By Dana Alsamsam
Photos by Cheryl Mann
“I’ll look up the directions to the theater” my date yells into the room where I’m slipping on my heels, “but babe, how do you spell ‘Joffrey?’”
Though I had admired Joffrey ballet dancers since the day I put on my first pair of pink slippers, for people like my date, a ballet does not sound like their ideal night on the town. After throwing the idea at him a handful of times, he agreed to attend and was only dreading the show slightly.
The Joffrey is a world-class, Chicago-based ballet company committed to artistic innovation. They have a unique repertoire that encompasses masterpieces from the past, as well as modern, cutting-edge works. When a Shakespearean play like Romeo and Juliet is transformed into a ballet, you don’t have to be a literary expert to understand the story. And you definitely don’t need to be a dancer to admire the way the cast floats effortlessly across the stage.
After I answered his inquiries like “Do I have to wear dress shoes?” and “How do I know when to clap?” we were off to Auditorium Theatre at Roosevelt University, where the company performs. As the lights went down and the orchestra began to play, I whispered into his ear that if the conductor is even slightly off tempo, it can mess up the dancers completely. In the midst of a dancing fight scene, a la West Side Story, I monitored his face for any sense of thrill or elation. I was hoping he would see characters like Tybalt and Mercutio dancing and believe, at least for a few moments, that Shakespeare had actually penned the famous love story with ballet in mind.
As Juliet entered, I glanced at his eyes to see if they lit up with the nimble beauty of her port de bras, the grace of her leaps and turns. I held my breath during a modern take on the iconic pas de deux between Romeo and Juliet and hoped that he was experiencing the same magic that I was, even if he couldn’t name the steps.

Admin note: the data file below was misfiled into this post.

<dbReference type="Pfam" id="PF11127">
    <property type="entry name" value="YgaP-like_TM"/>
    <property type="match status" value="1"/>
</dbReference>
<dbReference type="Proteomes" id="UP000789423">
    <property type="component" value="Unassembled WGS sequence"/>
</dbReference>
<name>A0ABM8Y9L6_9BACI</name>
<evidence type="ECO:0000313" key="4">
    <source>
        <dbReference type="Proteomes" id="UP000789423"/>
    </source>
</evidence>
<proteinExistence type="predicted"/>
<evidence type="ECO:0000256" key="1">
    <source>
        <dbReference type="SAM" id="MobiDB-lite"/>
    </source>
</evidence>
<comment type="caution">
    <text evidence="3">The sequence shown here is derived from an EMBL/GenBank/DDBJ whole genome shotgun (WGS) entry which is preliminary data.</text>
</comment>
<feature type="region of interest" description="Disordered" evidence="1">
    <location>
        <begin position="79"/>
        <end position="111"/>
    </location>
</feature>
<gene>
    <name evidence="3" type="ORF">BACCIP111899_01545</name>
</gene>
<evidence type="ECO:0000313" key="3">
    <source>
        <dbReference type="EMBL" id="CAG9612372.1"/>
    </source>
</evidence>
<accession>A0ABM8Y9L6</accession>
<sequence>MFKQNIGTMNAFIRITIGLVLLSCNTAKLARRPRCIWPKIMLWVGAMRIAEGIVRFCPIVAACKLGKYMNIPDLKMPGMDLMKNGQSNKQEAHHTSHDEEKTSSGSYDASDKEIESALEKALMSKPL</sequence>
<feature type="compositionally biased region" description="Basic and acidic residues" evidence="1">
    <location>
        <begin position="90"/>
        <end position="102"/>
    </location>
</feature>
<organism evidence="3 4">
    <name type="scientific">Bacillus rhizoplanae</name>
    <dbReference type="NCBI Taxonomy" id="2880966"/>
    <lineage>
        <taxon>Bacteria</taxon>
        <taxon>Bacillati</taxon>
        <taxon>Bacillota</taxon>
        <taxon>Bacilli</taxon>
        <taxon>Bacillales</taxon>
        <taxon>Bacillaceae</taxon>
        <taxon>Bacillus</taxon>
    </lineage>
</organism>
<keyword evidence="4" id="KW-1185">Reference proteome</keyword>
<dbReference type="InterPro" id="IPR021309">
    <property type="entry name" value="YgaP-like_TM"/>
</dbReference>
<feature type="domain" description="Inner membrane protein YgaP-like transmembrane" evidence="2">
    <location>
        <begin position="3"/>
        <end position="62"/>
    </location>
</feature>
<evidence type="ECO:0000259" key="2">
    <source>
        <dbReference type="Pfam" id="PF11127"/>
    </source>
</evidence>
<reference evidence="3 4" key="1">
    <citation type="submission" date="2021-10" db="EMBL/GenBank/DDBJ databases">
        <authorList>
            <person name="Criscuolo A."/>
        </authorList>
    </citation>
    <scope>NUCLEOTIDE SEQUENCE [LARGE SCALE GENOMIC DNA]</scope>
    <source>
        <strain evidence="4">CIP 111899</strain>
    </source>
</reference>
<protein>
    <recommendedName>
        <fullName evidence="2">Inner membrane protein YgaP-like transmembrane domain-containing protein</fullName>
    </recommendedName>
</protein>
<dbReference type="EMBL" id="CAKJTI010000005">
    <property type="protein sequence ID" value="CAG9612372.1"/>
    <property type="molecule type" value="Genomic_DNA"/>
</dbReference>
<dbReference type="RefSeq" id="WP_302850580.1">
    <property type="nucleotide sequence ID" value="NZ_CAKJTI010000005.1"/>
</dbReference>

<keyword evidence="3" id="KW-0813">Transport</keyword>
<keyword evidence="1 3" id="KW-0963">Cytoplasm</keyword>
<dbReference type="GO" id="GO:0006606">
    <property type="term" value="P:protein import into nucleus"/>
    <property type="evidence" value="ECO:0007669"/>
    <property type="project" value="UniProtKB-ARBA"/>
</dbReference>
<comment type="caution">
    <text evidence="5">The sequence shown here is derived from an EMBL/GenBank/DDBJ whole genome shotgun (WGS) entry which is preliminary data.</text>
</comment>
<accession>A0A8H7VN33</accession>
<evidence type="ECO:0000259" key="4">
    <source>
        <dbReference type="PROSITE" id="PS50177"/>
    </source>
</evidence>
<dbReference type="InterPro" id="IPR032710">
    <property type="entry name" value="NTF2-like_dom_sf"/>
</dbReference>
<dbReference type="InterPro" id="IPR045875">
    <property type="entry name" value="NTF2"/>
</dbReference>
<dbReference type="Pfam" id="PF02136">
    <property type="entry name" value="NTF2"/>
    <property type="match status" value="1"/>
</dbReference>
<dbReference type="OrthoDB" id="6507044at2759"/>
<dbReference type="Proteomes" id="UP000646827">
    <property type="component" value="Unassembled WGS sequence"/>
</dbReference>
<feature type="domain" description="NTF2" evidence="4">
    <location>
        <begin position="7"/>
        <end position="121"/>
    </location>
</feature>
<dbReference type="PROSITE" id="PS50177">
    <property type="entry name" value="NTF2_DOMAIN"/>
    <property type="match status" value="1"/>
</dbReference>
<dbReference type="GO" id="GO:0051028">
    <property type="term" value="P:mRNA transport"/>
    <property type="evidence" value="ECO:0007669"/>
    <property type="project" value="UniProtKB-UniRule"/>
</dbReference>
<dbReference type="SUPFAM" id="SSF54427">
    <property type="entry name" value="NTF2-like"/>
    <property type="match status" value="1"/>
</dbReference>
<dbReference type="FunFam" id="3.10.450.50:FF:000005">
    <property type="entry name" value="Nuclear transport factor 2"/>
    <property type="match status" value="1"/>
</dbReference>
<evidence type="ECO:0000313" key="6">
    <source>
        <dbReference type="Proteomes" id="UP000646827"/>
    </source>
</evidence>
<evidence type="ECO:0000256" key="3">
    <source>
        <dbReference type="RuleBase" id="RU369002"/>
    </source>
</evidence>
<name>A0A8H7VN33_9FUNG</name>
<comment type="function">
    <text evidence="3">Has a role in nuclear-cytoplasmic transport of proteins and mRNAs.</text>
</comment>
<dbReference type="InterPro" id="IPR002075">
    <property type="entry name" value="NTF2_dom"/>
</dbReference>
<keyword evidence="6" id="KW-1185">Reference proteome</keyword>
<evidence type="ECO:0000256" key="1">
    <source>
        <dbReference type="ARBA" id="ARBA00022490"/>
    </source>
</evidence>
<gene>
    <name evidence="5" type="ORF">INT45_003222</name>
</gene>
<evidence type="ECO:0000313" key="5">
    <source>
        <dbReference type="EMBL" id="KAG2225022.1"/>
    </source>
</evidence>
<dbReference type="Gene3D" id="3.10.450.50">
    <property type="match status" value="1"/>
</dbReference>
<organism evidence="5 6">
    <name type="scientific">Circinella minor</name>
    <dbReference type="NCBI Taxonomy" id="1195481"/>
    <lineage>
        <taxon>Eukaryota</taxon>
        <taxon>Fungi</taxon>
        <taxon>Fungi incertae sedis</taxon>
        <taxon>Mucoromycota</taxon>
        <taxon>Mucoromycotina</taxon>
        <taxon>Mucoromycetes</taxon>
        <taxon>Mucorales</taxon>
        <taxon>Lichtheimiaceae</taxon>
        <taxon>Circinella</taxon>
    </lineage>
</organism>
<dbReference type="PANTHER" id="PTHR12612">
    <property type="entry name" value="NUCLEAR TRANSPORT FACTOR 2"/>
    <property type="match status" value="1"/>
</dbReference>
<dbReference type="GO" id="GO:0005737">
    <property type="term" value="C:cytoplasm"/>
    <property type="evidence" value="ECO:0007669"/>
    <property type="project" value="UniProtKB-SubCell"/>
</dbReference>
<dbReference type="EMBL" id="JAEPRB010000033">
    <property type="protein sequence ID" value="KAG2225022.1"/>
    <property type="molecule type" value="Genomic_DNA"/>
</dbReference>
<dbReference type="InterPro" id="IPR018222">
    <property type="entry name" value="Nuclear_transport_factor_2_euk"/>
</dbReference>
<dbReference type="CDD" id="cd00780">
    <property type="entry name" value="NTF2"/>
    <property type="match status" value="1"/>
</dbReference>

As I had hoped, the performance was not lost on him. He noticed repeated gestures in the choreography, some daring lifts, the endurance of the dancers and even some musical themes from the orchestra. But among all of these, what he admired the most was the dancers’ abilities to speak without talking, creating a language of movement that said more than words ever could. He knew that Juliet was asking her father to leave her alone when she did a quick enveloppe, and that Capulet was asking for order when he threw his arms out into a commanding second position.
“I wasn’t expecting much from a ballet” he said to me, “especially one like Romeo and Juliet. I pretty much went to make you happy, but turns out I’m more of a dance fan than I thought!”
In the coming 2014-2015 season beginning in the fall, the Joffrey will be performing classics like The Nutcracker and Swan Lake as well as modern, original works like Unique Voices and Stories in Motion. Watching this Chicago-based company perform will be a transformative experience, whether you’re an arabesque expert like me or you don’t even know how to spell “Joffrey.”
Joffrey performances take place at the Auditorium Theatre of Roosevelt University located at 50 E Congress Parkway. For more information on the 2014-15 season, visit www.Joffrey.org